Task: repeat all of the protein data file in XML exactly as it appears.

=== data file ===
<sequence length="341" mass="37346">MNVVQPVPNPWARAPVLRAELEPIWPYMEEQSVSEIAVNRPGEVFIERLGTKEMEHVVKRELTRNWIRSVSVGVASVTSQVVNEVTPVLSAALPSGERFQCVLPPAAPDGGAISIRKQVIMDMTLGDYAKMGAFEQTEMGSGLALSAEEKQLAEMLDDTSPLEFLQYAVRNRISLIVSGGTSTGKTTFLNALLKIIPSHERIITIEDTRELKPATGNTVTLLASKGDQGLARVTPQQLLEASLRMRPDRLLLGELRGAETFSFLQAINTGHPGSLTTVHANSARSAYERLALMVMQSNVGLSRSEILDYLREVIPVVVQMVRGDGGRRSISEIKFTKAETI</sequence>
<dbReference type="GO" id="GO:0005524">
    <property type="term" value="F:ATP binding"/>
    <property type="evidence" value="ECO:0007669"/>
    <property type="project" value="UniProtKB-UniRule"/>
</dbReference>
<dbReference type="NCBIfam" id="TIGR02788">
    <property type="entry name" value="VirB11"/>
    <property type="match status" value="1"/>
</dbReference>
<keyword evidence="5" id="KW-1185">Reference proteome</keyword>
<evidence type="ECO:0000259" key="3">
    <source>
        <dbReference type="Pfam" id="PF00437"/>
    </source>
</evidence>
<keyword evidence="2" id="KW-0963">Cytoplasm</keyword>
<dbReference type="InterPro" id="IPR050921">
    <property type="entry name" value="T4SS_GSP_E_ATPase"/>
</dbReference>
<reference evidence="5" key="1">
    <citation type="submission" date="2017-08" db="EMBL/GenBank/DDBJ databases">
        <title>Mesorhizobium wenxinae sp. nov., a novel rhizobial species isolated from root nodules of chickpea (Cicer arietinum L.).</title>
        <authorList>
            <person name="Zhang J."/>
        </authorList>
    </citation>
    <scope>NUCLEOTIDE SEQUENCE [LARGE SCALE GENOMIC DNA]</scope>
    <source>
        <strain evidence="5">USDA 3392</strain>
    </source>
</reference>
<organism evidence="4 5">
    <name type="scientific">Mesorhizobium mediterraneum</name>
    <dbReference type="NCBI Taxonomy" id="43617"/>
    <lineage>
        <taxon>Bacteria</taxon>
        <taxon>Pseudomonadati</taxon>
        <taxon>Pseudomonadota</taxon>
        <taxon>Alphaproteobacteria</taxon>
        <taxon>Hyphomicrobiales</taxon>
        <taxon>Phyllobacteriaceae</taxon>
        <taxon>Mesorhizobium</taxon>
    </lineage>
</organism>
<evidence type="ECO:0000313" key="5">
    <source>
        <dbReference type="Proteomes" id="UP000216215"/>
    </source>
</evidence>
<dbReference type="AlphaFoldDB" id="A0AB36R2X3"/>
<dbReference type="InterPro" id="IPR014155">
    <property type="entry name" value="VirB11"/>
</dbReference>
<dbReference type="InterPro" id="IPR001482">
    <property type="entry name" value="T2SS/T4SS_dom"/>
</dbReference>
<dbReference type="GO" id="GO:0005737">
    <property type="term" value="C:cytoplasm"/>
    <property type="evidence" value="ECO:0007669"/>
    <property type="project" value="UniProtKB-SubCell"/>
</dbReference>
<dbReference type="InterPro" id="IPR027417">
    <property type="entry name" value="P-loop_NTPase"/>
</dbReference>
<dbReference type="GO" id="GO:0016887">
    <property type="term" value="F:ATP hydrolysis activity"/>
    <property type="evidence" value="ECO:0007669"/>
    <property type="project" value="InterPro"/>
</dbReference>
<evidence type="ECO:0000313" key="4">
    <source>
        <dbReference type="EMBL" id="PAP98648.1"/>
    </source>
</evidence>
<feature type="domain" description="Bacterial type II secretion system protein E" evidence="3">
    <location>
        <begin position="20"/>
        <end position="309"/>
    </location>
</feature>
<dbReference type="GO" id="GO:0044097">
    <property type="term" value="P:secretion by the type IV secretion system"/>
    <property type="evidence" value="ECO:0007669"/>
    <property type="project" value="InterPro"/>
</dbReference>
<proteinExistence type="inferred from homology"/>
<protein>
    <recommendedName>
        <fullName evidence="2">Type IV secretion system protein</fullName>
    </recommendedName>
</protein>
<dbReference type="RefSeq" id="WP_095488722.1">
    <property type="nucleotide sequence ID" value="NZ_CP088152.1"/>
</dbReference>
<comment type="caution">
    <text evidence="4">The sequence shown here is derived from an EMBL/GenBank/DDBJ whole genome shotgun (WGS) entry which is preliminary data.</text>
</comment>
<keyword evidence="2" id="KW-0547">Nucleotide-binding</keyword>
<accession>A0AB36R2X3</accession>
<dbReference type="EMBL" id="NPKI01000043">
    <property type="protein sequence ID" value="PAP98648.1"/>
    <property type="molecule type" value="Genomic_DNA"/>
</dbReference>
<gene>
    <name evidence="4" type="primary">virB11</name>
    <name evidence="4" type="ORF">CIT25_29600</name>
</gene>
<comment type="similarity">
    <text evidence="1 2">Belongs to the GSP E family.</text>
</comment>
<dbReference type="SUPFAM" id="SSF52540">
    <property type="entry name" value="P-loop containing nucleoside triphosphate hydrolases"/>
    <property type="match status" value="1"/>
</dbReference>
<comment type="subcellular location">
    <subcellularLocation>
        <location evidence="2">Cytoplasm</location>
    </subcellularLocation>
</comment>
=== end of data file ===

<sequence length="341" mass="37346">MNVVQPVPNPWARAPVLRAELEPIWPYMEEQSVSEIAVNRPGEVFIERLGTKEMEHVVKRELTRNWIRSVSVGVASVTSQVVNEVTPVLSAALPSGERFQCVLPPAAPDGGAISIRKQVIMDMTLGDYAKMGAFEQTEMGSGLALSAEEKQLAEMLDDTSPLEFLQYAVRNRISLIVSGGTSTGKTTFLNALLKIIPSHERIITIEDTRELKPATGNTVTLLASKGDQGLARVTPQQLLEASLRMRPDRLLLGELRGAETFSFLQAINTGHPGSLTTVHANSARSAYERLALMVMQSNVGLSRSEILDYLREVIPVVVQMVRGDGGRRSISEIKFTKAETI</sequence>
<dbReference type="GO" id="GO:0005524">
    <property type="term" value="F:ATP binding"/>
    <property type="evidence" value="ECO:0007669"/>
    <property type="project" value="UniProtKB-UniRule"/>
</dbReference>
<dbReference type="NCBIfam" id="TIGR02788">
    <property type="entry name" value="VirB11"/>
    <property type="match status" value="1"/>
</dbReference>
<keyword evidence="5" id="KW-1185">Reference proteome</keyword>
<evidence type="ECO:0000259" key="3">
    <source>
        <dbReference type="Pfam" id="PF00437"/>
    </source>
</evidence>
<keyword evidence="2" id="KW-0963">Cytoplasm</keyword>
<dbReference type="InterPro" id="IPR050921">
    <property type="entry name" value="T4SS_GSP_E_ATPase"/>
</dbReference>
<reference evidence="5" key="1">
    <citation type="submission" date="2017-08" db="EMBL/GenBank/DDBJ databases">
        <title>Mesorhizobium wenxinae sp. nov., a novel rhizobial species isolated from root nodules of chickpea (Cicer arietinum L.).</title>
        <authorList>
            <person name="Zhang J."/>
        </authorList>
    </citation>
    <scope>NUCLEOTIDE SEQUENCE [LARGE SCALE GENOMIC DNA]</scope>
    <source>
        <strain evidence="5">USDA 3392</strain>
    </source>
</reference>
<organism evidence="4 5">
    <name type="scientific">Mesorhizobium mediterraneum</name>
    <dbReference type="NCBI Taxonomy" id="43617"/>
    <lineage>
        <taxon>Bacteria</taxon>
        <taxon>Pseudomonadati</taxon>
        <taxon>Pseudomonadota</taxon>
        <taxon>Alphaproteobacteria</taxon>
        <taxon>Hyphomicrobiales</taxon>
        <taxon>Phyllobacteriaceae</taxon>
        <taxon>Mesorhizobium</taxon>
    </lineage>
</organism>
<evidence type="ECO:0000313" key="5">
    <source>
        <dbReference type="Proteomes" id="UP000216215"/>
    </source>
</evidence>
<dbReference type="AlphaFoldDB" id="A0AB36R2X3"/>
<dbReference type="InterPro" id="IPR014155">
    <property type="entry name" value="VirB11"/>
</dbReference>
<dbReference type="InterPro" id="IPR001482">
    <property type="entry name" value="T2SS/T4SS_dom"/>
</dbReference>
<dbReference type="GO" id="GO:0005737">
    <property type="term" value="C:cytoplasm"/>
    <property type="evidence" value="ECO:0007669"/>
    <property type="project" value="UniProtKB-SubCell"/>
</dbReference>
<dbReference type="InterPro" id="IPR027417">
    <property type="entry name" value="P-loop_NTPase"/>
</dbReference>
<dbReference type="GO" id="GO:0016887">
    <property type="term" value="F:ATP hydrolysis activity"/>
    <property type="evidence" value="ECO:0007669"/>
    <property type="project" value="InterPro"/>
</dbReference>
<evidence type="ECO:0000313" key="4">
    <source>
        <dbReference type="EMBL" id="PAP98648.1"/>
    </source>
</evidence>
<feature type="domain" description="Bacterial type II secretion system protein E" evidence="3">
    <location>
        <begin position="20"/>
        <end position="309"/>
    </location>
</feature>
<dbReference type="GO" id="GO:0044097">
    <property type="term" value="P:secretion by the type IV secretion system"/>
    <property type="evidence" value="ECO:0007669"/>
    <property type="project" value="InterPro"/>
</dbReference>
<proteinExistence type="inferred from homology"/>
<protein>
    <recommendedName>
        <fullName evidence="2">Type IV secretion system protein</fullName>
    </recommendedName>
</protein>
<dbReference type="RefSeq" id="WP_095488722.1">
    <property type="nucleotide sequence ID" value="NZ_CP088152.1"/>
</dbReference>
<comment type="caution">
    <text evidence="4">The sequence shown here is derived from an EMBL/GenBank/DDBJ whole genome shotgun (WGS) entry which is preliminary data.</text>
</comment>
<keyword evidence="2" id="KW-0547">Nucleotide-binding</keyword>
<accession>A0AB36R2X3</accession>
<dbReference type="EMBL" id="NPKI01000043">
    <property type="protein sequence ID" value="PAP98648.1"/>
    <property type="molecule type" value="Genomic_DNA"/>
</dbReference>
<gene>
    <name evidence="4" type="primary">virB11</name>
    <name evidence="4" type="ORF">CIT25_29600</name>
</gene>
<comment type="similarity">
    <text evidence="1 2">Belongs to the GSP E family.</text>
</comment>
<dbReference type="SUPFAM" id="SSF52540">
    <property type="entry name" value="P-loop containing nucleoside triphosphate hydrolases"/>
    <property type="match status" value="1"/>
</dbReference>
<comment type="subcellular location">
    <subcellularLocation>
        <location evidence="2">Cytoplasm</location>
    </subcellularLocation>
</comment>